Elite US military language school drops Hebrew

Middle East School

Ron Kampeas

(JTA) — The Defense Language Institute Foreign Language Center, the U.S. military’s elite language school in Monterey, California, is dropping Hebrew from its roster of languages due to low demand.

Natela Cutter, a spokeswoman for the institute, said Tuesday that the current class underway would be the last in Monterey, but the language would still be available through contractors in the Washington D.C. area, a system used for languages that have been removed from the Monterey curricula in recent years.

She said the languages cut over the last decade include Turkish, German, Portuguese and Serbo-Croatian. Foreign Policy in 2019 reported that the institute cut classes after the Trump administration diverted military funds to the wall Trump planned between Mexico and the United States.

The institute, believed to be the most successful language learning enterprise in the English-speaking world and housed at the Presidio of Monterey, a U.S. Army facility, currently lists 16 courses, four of them in dialects of Arabic.

The Hebrew course is 48 weeks long. Cutter said the teachers would likely get other jobs at the institute or elsewhere in the military.

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Cutter did not know how many people study Hebrew currently; Monterey County Weekly, in analyzing the school’s course load based on Freedom of Information Act requests, said last year that between 30 or 40 people take Hebrew. The course has been on offer since 1986.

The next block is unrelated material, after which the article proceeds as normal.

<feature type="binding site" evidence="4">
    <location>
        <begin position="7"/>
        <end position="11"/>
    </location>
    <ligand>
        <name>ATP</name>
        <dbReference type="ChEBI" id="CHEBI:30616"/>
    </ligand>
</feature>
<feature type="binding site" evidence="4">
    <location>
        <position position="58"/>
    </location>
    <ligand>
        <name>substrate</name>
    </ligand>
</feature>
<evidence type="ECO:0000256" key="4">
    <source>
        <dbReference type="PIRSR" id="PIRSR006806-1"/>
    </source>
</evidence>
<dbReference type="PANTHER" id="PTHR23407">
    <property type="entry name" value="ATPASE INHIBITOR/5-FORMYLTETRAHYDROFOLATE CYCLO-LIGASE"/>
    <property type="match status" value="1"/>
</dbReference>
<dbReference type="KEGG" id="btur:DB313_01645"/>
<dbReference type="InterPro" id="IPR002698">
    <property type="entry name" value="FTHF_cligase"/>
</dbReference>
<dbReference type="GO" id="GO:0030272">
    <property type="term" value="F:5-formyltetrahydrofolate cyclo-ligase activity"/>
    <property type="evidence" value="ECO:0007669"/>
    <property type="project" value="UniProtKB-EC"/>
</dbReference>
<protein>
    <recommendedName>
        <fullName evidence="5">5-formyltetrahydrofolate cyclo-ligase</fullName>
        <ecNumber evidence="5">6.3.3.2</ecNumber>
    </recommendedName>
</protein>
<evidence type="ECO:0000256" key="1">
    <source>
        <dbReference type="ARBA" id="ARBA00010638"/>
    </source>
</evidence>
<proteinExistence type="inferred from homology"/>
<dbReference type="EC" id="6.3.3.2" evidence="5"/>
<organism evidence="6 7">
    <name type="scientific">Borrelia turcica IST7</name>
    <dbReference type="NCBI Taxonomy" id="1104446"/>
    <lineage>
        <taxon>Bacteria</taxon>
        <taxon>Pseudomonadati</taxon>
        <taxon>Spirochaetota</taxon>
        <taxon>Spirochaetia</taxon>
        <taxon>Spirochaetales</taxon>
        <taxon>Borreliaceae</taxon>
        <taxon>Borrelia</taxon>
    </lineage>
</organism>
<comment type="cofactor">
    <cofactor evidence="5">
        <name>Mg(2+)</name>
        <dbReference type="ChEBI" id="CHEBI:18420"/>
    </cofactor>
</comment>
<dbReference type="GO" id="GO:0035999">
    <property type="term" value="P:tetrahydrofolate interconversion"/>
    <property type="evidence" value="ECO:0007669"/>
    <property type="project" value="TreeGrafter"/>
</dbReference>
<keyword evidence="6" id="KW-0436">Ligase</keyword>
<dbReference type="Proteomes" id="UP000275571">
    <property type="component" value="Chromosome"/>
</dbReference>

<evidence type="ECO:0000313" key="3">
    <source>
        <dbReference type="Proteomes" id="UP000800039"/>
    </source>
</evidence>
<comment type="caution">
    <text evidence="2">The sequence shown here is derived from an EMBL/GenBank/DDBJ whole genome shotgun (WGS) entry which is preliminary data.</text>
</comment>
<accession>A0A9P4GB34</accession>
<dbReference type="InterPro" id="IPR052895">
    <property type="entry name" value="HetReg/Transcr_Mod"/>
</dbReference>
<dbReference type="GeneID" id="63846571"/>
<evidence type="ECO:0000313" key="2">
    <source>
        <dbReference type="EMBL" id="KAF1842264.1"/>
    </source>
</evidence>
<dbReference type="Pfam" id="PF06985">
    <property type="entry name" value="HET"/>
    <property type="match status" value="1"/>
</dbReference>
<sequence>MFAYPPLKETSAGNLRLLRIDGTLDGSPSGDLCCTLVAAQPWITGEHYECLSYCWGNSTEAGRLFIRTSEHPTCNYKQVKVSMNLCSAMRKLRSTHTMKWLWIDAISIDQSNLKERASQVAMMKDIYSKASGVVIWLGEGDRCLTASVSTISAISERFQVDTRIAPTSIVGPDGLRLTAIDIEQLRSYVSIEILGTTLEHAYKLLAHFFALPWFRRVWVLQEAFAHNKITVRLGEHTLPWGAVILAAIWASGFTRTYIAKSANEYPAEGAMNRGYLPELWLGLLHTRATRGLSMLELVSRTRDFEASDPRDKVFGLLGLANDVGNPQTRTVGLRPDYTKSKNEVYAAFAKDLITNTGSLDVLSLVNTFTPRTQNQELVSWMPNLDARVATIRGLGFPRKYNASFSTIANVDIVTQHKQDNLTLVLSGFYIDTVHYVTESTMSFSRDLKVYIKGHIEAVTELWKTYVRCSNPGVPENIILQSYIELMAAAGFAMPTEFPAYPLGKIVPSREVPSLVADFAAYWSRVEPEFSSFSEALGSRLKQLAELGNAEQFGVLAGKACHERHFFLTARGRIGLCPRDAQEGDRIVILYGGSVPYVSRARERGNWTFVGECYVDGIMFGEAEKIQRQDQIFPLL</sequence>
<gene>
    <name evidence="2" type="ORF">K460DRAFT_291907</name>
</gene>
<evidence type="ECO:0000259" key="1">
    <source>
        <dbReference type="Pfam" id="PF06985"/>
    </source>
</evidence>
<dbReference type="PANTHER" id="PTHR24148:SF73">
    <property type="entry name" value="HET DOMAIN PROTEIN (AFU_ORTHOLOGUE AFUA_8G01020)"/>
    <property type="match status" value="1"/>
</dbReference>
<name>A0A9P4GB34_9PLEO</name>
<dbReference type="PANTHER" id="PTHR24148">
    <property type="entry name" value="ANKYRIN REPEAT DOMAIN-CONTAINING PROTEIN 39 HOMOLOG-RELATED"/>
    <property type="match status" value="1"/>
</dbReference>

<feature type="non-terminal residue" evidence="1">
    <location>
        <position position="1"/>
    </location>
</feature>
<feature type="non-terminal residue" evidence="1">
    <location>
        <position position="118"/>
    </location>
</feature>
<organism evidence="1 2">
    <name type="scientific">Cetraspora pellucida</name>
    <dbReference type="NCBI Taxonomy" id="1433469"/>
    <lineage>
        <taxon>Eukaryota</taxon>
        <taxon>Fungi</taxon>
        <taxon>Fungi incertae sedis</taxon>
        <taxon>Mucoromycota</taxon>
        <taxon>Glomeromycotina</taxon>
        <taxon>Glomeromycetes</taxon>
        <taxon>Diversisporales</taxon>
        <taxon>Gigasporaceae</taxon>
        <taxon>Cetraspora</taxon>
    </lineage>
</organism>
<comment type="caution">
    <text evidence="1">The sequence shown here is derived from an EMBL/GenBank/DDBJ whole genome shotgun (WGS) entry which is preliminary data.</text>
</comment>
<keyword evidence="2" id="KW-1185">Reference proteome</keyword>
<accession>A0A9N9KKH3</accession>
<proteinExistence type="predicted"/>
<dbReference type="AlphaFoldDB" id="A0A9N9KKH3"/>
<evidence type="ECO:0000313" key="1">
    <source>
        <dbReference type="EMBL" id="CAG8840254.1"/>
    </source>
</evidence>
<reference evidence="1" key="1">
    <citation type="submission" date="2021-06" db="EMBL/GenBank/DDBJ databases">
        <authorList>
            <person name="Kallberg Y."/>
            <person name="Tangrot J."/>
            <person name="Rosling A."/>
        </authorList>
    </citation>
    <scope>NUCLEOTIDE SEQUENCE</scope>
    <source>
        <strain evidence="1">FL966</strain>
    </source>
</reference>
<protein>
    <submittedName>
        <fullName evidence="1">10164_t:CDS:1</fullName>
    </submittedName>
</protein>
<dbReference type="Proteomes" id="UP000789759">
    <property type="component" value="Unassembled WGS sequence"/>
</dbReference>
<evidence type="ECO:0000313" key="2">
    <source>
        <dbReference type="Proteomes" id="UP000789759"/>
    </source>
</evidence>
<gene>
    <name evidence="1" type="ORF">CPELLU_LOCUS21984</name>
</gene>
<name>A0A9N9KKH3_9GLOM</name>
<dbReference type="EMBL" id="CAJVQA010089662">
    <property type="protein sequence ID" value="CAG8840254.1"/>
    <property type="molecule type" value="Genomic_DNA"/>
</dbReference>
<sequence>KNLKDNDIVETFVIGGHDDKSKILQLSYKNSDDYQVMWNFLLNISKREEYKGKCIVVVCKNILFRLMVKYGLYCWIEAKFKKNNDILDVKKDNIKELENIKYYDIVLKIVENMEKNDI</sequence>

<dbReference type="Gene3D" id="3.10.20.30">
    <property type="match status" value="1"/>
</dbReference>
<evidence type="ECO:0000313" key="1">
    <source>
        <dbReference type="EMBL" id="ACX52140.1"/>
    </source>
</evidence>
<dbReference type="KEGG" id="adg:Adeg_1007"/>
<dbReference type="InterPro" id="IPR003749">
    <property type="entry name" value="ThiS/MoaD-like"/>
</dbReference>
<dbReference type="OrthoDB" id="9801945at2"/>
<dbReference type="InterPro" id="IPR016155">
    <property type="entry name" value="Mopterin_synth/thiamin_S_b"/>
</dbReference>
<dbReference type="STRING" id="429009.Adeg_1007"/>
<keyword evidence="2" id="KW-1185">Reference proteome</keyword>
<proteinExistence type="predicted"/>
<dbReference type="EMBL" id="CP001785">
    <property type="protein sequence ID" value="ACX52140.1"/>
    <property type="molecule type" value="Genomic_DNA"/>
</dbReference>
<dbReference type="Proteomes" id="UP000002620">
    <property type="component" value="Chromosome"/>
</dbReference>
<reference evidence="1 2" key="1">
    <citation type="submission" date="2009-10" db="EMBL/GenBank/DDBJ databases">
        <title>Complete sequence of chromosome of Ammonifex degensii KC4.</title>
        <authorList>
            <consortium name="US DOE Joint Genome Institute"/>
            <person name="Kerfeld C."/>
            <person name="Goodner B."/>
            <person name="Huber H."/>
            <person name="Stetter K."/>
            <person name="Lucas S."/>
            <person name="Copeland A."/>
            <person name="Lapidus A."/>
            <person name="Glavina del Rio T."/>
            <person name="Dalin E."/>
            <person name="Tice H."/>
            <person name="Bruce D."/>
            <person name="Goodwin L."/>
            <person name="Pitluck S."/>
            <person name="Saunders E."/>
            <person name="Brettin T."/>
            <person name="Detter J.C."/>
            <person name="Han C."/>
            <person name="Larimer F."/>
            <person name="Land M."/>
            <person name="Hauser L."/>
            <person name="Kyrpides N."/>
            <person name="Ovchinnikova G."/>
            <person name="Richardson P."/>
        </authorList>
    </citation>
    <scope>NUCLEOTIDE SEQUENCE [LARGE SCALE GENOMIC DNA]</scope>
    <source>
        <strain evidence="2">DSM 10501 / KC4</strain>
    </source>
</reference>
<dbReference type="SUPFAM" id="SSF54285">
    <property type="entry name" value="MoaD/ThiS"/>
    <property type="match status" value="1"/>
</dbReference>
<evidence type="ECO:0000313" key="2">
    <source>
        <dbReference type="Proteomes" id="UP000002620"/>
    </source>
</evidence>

The institute teaches languages to 2,500 service members at any given time.

The Monterey County Weekly report said that the likely genesis of Hebrew learning was the ramping up of U.S.-Israel military cooperation during the Reagan administration.

The institute was established in 1963, consolidating language schools in the various services that had been launched in the lead-up to World War II. It moved to a single campus in Monterey in 1974.

Monterey, as the school is commonly known among its graduates, taught as many as 40 languages in the 1980s, when the Cold War was underway.

 
 

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